What is it?
Chimera is an interactive kinetic sculpture modeled after the ornithopter, a flying mechanism which flaps its wings like a bird. The personality of the sculpture, and its apparent form, change depending upon the angle at which it is viewed. Viewed from one angle, it seems to be a winged creature, whereas from another angle, it calls to mind a spider. At a third angle, it appears to be a sea creature with flippers.
How does it work
The sculpture is activated through a handle on the front of a wheel which, when turned, transmits motion throughout the sculpture, bringing the wings to life. The wing motion has an ethereal smoothness unfamiliar in mechanical objects. The wings move simultaneously, and at the same pace, but are at different stages of the flapping progression, creating a wave-like rhythm.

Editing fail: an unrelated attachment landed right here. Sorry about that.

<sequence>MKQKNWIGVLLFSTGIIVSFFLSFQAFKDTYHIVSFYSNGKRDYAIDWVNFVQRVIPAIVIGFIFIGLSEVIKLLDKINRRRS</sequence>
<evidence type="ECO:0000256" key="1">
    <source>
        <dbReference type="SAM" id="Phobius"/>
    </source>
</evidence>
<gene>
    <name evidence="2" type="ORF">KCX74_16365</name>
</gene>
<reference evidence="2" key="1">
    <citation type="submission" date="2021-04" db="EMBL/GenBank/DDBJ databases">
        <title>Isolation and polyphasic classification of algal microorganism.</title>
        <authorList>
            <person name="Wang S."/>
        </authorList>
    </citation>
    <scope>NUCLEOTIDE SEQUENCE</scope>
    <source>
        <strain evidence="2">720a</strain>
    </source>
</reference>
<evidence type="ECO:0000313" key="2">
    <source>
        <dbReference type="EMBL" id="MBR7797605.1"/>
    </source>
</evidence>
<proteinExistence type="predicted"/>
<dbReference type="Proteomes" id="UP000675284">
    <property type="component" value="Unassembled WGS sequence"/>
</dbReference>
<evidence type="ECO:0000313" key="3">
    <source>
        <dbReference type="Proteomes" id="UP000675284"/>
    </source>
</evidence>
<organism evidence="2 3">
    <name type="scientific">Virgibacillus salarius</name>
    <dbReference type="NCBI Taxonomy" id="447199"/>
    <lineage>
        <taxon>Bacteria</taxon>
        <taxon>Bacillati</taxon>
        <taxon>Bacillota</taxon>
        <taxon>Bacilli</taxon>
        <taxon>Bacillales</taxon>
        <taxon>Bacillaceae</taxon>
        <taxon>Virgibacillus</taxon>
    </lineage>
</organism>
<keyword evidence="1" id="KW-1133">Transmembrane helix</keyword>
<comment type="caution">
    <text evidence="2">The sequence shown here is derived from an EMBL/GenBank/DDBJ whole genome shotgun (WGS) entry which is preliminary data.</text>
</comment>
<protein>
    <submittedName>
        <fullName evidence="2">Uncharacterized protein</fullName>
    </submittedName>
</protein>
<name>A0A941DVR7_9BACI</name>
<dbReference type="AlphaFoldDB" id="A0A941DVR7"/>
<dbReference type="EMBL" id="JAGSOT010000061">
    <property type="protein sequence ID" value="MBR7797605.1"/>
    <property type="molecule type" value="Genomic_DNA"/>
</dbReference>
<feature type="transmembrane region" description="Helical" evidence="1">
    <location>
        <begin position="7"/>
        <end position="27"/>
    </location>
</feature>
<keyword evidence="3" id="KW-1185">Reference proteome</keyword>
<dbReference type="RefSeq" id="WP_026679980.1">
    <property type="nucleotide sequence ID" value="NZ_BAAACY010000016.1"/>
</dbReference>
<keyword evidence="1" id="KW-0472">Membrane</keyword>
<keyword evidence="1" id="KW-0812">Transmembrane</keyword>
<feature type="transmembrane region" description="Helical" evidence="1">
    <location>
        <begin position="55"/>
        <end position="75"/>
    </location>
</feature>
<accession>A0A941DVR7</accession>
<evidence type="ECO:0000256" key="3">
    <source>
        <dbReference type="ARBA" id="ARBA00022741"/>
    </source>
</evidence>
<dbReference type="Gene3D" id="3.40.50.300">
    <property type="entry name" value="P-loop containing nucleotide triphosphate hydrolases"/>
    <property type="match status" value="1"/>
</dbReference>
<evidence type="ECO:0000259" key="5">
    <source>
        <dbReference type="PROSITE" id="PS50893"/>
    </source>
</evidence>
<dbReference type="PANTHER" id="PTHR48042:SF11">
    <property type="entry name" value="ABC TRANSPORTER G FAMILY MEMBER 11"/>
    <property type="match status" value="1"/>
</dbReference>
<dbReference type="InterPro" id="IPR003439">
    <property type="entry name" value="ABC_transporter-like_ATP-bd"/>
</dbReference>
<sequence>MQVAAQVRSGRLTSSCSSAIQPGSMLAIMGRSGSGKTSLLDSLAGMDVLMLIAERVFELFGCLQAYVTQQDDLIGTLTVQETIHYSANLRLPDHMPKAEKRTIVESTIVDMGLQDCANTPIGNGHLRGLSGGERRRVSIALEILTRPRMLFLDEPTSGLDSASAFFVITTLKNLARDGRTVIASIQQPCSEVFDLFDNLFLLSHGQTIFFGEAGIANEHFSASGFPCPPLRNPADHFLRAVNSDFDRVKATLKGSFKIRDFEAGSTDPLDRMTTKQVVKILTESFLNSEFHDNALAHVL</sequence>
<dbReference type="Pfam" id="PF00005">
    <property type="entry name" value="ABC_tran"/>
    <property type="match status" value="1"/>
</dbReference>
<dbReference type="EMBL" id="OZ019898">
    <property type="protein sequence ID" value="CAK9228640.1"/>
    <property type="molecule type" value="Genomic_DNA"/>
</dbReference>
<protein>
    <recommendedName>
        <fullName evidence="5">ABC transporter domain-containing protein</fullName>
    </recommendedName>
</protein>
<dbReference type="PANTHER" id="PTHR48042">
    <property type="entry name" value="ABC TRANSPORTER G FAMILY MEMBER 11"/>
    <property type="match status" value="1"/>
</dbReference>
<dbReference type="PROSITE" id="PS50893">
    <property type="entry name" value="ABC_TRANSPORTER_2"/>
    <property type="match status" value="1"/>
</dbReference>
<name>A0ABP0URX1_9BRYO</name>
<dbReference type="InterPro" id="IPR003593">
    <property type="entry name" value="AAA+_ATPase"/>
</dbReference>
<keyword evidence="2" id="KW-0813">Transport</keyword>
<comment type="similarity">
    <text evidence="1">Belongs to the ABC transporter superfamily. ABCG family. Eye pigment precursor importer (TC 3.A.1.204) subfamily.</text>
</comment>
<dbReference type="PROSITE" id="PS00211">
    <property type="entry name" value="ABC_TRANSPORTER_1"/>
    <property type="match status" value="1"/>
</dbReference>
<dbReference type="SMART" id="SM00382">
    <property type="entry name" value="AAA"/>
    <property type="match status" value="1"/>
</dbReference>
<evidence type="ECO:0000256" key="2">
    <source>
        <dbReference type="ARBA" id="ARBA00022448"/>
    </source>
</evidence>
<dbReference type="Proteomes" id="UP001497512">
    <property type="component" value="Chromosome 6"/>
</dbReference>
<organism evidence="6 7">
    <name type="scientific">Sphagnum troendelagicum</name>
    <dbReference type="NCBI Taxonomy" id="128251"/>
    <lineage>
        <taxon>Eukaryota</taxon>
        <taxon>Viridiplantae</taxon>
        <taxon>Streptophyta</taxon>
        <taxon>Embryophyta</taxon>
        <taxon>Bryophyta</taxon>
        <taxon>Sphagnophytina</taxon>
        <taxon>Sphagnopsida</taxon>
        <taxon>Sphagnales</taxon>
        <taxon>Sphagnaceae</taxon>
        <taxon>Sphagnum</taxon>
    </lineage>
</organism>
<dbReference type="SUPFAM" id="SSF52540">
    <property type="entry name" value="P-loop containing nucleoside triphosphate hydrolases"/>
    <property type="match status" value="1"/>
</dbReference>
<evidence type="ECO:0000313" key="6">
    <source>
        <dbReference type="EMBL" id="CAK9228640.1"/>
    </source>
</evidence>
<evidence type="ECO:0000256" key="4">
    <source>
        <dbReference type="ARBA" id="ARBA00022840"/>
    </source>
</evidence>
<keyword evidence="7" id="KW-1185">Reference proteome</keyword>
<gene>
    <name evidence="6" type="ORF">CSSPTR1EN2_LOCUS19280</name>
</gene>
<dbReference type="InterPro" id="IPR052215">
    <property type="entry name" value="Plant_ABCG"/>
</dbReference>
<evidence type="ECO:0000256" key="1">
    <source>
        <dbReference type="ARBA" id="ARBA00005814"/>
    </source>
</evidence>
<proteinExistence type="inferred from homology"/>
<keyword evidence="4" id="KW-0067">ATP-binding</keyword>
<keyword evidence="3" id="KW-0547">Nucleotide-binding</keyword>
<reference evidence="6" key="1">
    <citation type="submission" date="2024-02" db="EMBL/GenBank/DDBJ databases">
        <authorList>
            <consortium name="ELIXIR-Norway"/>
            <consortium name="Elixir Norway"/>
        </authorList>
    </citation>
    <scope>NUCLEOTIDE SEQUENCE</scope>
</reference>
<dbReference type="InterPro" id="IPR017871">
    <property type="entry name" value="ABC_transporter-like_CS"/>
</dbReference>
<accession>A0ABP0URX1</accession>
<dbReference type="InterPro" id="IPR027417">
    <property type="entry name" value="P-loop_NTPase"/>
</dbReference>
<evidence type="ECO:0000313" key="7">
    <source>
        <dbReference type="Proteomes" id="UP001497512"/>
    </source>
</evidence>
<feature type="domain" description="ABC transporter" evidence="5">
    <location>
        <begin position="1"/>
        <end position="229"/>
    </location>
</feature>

Outreach and engagement
The sculpture is an artifact of art and engineering, and brings technological processes together with forms from the natural world. Although what is created is of this world, it also seems otherworldly, or, if of this world, of an era far in the earth’s past—perhaps the Cretaceous Era, which submerged large parts of the earth into a shallow sea?
I designed this project to be scalable to both site and budgetary conditions. Although this piece might seem overly ambitious given its current budget, the modular structure of the sculpture allows for easy reconfiguration of pieces, which can allow for expansion or contraction as needed.
While it might seem to be a daunting piece to install, I have experience installing similar works at Nam June Paik Art Center and the Han River Art Project in Seoul, South Korea. My prior work includes other techno-organic structures, which have required similar installation strategies.